But, so as not to be misunderstood, I must answer the question that will be asked, "Do you then condemn sympathy and love, and preach a cold philosophy only?" By no means. Sympathy and emotion are as much parts of the great whole as knowledge, but inquiring students wish to know all that lies in the path. The office of sympathy, charity, and all other forms of goodness, so far as the effect on us is concerned, is to entitle us to help. By this exercise we inevitably attract to us those souls who have the knowledge and are ready to help us to acquire it also. But while we ignore philosophy and do not try to attain to right discrimination, we must pass through many lives, many weary treadmills of life, until at last little by little we have been forced, without our will, into the possession of the proper seeds of mental action from which the crop of right discrimination may be gathered."

(1) See Ronald Neufeldt's excellent overview of the pioneering Theosophical approach to the Gita, "A Lesson in Allegory", in Modern Indian Interpreters of the Bhagavad Gita edited by Robert Neil Minor (notes on Judge's contribution can found on pages 23-25):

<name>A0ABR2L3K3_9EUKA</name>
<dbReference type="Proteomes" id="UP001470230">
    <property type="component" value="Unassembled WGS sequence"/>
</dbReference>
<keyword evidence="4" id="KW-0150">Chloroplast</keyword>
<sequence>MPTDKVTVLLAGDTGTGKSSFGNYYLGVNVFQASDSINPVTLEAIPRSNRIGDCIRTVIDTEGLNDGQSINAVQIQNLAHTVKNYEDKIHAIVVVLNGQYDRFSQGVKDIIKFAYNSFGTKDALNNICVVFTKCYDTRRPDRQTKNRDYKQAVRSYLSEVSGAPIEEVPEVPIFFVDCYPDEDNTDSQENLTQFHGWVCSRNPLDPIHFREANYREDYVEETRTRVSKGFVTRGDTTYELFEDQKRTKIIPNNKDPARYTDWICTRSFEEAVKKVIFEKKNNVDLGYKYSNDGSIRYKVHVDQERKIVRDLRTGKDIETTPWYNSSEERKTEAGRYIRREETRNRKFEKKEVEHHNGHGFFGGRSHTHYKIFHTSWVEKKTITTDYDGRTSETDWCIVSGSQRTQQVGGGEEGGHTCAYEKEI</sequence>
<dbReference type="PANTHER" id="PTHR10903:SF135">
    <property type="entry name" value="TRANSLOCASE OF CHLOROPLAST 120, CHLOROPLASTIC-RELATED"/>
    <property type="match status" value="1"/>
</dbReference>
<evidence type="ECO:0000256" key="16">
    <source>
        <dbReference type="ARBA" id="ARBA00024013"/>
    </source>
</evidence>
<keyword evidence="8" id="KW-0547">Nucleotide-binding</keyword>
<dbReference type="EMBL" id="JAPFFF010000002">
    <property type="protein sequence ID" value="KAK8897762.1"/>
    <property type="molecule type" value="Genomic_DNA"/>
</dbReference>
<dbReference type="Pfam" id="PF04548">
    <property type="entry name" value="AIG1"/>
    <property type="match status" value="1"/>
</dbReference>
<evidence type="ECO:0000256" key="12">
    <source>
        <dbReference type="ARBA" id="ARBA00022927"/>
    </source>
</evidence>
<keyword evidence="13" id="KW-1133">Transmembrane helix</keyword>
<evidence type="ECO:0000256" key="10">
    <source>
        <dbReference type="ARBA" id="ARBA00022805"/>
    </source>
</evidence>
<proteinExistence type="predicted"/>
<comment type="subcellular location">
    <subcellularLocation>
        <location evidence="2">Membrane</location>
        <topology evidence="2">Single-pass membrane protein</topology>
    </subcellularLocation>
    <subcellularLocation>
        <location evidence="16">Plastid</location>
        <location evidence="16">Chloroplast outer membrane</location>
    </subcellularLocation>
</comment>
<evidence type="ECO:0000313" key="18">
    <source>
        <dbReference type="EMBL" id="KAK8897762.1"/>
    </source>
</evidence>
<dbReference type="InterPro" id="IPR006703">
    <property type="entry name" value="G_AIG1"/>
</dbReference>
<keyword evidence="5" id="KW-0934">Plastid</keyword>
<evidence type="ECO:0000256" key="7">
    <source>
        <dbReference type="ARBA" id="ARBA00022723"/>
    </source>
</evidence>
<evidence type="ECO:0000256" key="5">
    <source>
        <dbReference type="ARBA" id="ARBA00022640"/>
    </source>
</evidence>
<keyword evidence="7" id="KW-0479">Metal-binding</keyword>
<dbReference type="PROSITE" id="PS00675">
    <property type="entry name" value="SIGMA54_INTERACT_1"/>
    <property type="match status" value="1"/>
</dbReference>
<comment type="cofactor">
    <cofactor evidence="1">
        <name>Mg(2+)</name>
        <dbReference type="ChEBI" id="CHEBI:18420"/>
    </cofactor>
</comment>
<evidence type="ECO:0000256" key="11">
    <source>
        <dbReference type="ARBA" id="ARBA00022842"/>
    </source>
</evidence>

(2)From Synesios' Treatise on Providence (Synesios was a learned Christian neoplatonist, and  there can occasionally be found vivid echoes with certain theosophical concepts in his writings - a very theosophy-friendly writer).

The Truth and Reconciliation Commission report wraps up:

Sunday, 14 June 2015

Reincarnation Basics 6

Here's the final installment from Geoffrey Barborka's Secret Doctrine Questions and Answers.  I find Barborka's writings to be clear, concise and accurate, with an accessible pedagogical exposition, a recommended writer (Technical note: Devachan corresponds to the various 'heavens' in many religions. Kama Loka corresponds to the various 'purgatories')::

"In order to live in the world to come a conscious life, one has to believe first of all in that life during the terrestrial existence." (The Key to Theosophy, p. 165). (Comment 1)
Comment 1. It should be borne in mind that the quotation from The Key to Theosophyhas reference to a highly specialized state - representing the acme of attainment - which would result in a specific Devachanic state, whereas the descriptions usually given in connection with Devachan are generalized. For instance: